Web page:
As an emergency critical care specialist, vomiting is the #1 reason why I see dogs presenting to the animal ER. So, if you notice that your dog keeps throwing up, how many times is too many before you decide to bring him in for a veterinary visit?
In a previous blog, Dr. Nancy Kay discussed what you need to understand about your dog’s vomiting. She talked about some important observations to note including:
- Time of day
- Material found in the vomit
- Anything unusual that might have been ingested
- Normal diet
- All other symptoms observed
When is a vomiting dog an emergency?
I’ll add in a few other rules for vomiting that make it a “must” to bring your dog into the ER (even in the middle of the night!). While this list isn’t all-inclusive, if you notice any of these signs, get to a veterinarian stat!
- Multiple attempts to retch without bringing anything up. This is one of the most common signs for the life-threatening condition, gastric dilatation volvulus (or “bloat”).
- Vomiting with A distended abdomen
- Vomiting and not wanting to get up
- Vomiting and collapse
- Vomiting and pale gums
- Vomiting and a racing heart rate
- Not able to hold water or ice down for more than 12-24 hours, sooner if it’s a puppy or neonate
- Vomiting more than 6X in a day
- History of getting into something that can cause a foreign body (like eating a sock or corn-on-the-cob 2 days before!)
Also get to the veterinarian if:
- You’re concerned your dog ate something poisonous
- Your dog wakes you up at night vomiting, acting anxious and can’t settle down
- Your dog exhibits any abnormal behavior
What if my dog ate something he shouldn’t have?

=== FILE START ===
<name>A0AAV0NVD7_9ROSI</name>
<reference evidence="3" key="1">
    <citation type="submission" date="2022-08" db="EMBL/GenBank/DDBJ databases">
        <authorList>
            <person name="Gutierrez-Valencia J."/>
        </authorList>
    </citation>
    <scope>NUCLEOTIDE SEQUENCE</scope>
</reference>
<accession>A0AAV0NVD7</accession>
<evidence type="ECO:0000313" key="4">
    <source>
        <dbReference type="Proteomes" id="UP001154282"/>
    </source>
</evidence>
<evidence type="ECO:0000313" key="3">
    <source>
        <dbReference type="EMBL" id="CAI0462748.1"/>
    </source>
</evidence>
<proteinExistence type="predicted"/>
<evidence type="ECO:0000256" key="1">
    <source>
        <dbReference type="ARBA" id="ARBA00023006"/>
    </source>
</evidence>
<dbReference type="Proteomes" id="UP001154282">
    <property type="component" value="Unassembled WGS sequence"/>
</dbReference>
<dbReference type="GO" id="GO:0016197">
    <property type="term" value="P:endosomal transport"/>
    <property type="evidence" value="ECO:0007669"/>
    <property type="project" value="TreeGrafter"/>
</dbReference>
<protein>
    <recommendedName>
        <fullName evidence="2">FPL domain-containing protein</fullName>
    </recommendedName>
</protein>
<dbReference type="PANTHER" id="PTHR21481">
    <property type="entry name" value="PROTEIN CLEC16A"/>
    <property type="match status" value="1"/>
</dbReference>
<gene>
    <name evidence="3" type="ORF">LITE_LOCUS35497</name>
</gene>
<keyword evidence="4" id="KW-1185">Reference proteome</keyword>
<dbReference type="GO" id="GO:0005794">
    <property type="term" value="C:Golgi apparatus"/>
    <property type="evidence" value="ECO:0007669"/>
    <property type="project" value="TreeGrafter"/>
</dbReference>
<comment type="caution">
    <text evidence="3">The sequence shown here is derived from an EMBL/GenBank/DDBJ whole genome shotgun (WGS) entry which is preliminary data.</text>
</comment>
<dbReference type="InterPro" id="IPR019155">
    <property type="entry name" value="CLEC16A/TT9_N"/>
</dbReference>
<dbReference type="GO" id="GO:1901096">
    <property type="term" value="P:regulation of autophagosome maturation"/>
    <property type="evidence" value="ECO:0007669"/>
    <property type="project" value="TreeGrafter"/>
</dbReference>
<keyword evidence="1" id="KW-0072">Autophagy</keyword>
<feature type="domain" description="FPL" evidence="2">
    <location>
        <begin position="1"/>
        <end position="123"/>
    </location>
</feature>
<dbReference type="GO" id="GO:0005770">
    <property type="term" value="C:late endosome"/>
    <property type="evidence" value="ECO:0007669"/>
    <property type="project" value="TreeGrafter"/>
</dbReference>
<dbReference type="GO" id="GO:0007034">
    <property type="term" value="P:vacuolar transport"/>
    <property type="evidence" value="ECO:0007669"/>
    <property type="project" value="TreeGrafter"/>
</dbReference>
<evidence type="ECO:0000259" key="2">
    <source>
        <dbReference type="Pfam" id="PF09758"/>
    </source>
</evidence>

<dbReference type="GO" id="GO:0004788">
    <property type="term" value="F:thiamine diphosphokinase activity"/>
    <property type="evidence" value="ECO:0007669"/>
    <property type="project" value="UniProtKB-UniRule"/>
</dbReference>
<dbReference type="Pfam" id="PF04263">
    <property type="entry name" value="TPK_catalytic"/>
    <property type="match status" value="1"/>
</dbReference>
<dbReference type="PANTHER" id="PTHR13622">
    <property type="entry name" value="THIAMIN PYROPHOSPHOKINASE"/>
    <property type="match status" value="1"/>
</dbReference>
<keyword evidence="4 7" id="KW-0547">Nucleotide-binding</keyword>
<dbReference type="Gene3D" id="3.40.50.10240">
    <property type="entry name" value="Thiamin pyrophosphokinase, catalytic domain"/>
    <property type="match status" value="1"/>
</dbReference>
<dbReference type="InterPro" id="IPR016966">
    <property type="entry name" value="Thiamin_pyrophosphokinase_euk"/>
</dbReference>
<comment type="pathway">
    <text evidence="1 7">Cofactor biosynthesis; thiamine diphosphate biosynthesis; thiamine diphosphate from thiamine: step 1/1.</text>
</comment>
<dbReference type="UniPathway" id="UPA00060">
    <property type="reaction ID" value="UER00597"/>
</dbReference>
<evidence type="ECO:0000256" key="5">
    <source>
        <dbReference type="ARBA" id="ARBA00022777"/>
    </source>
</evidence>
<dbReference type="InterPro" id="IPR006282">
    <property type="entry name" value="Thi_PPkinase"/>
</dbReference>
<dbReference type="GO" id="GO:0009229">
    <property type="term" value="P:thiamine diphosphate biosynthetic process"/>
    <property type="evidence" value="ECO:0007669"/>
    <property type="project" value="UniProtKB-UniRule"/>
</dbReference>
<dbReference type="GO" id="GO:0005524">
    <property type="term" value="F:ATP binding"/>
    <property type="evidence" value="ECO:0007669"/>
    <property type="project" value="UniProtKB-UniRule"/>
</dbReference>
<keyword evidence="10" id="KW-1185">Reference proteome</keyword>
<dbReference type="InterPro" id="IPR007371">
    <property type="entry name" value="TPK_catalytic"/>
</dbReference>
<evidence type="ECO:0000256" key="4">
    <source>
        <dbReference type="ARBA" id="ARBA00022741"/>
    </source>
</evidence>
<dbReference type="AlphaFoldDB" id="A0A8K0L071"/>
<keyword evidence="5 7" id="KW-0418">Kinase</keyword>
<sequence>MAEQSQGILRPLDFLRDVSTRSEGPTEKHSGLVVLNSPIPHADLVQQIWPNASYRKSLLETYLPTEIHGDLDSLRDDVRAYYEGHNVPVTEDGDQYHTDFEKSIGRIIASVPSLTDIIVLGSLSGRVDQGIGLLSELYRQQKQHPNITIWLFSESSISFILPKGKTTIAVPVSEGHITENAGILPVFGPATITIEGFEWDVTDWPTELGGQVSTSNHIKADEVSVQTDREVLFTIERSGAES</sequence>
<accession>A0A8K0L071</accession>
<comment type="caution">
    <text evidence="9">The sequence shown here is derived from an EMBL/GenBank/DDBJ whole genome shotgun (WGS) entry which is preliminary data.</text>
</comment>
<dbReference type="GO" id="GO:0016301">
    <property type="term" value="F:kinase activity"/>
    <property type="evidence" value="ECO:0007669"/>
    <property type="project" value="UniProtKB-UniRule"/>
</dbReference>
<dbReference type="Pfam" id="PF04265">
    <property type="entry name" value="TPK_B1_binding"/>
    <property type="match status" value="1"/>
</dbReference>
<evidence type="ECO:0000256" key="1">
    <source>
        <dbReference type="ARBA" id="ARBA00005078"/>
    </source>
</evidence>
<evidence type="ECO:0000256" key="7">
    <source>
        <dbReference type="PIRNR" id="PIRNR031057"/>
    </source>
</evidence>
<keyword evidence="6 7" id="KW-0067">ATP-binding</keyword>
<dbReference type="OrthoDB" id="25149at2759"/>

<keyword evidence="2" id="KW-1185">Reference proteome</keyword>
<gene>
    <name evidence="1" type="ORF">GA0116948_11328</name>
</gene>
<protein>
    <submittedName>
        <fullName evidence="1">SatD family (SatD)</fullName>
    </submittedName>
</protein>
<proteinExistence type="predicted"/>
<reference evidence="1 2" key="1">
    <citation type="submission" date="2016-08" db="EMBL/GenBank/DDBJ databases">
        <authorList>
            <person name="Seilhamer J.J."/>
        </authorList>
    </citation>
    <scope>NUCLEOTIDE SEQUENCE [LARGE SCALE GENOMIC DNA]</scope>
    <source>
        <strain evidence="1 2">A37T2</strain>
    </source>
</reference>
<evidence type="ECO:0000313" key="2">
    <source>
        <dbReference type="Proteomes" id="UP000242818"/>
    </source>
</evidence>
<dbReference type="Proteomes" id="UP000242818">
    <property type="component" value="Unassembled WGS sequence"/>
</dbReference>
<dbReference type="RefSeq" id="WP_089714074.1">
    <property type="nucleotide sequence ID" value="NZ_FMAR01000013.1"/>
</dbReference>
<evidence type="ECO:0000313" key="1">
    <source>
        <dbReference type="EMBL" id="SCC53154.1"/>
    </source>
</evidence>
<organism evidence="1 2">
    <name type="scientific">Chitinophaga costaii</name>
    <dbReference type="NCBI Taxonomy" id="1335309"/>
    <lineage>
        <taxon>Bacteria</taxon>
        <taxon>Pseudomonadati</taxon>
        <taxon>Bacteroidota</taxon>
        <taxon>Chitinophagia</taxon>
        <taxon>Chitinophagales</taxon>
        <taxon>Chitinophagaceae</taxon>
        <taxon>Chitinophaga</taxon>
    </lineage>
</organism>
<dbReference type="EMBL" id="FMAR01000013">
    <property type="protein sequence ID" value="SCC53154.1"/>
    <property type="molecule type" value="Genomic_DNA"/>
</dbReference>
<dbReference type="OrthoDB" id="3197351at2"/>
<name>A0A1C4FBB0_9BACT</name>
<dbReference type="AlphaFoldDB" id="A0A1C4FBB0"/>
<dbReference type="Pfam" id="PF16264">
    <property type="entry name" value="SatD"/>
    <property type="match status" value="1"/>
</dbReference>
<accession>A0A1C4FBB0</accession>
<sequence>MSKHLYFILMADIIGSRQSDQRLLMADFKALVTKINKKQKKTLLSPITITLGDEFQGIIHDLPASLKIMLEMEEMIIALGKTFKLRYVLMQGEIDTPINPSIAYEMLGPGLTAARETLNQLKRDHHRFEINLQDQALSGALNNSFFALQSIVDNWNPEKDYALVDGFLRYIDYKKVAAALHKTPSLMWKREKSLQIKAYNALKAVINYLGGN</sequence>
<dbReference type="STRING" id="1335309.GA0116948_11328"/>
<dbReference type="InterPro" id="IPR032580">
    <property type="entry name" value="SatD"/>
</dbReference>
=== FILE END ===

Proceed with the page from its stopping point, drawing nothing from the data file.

Now, my dog vomits once in a while – maybe every few months. My dog only does so when I give him certain dental treats that he swallows in larger chuncks; this causes occasional rare stomach upset, only to find him vomiting up a part of the treat hours later (typically between 2-5 AM – boo!).
So, if your dog is vomiting, make sure to do the following:
- Scour the house – did you find any pieces of toys missing, trash chewed into, or any socks missing? If so, it’s always safer to bring in your dog for x-rays as soon as possible. If a foreign body is still in the stomach, sometimes we can induce vomiting to get it out immediately – which is much cheaper than surgery (which can cost several thousand dollars!)
- Check your dog’s gum color to make sure that his gums don’t appear too pale – if they do, or if your dog’s clinical signs are getting progressively worse (like those listed above), get to a veterinarian stat.
- Remove any access to water for 6-12 hours – I hear about many pet guardians making a mistake with water. Their dog vomits and then they promptly give a big bowl of water. No good, folks! They’ll vomit that right back up!
- Remove all access to food for 24 hours unless your dog has a medical reason that prohibits this (such as diabetes mellitus, an insulinoma, a history of getting hypoglycemic, etc.)
- If your dog is still vomiting, get to a veterinarian stat, especially if you notice other signs of lethargy, decreased appetite, or weight loss.
That’s because your veterinarian will need to start with a thorough physical exam (focusing especially in the mouth and the abdomen), blood work and/or x-rays. Depending on how severe it is, your vet may recommend fluids under the skin with an anti-vomiting injection (e.g., maropitant) or hospitalization for intravenous fluids and more aggressive therapy.
Remember, when it comes to vomiting, the sooner a medical problem is identified, the sooner we can treat it and often the better (and less expensive) the outcome!
If you have any questions or concerns, you should always visit or call your veterinarian -- they are your best resource to ensure the health and well-being of your pets.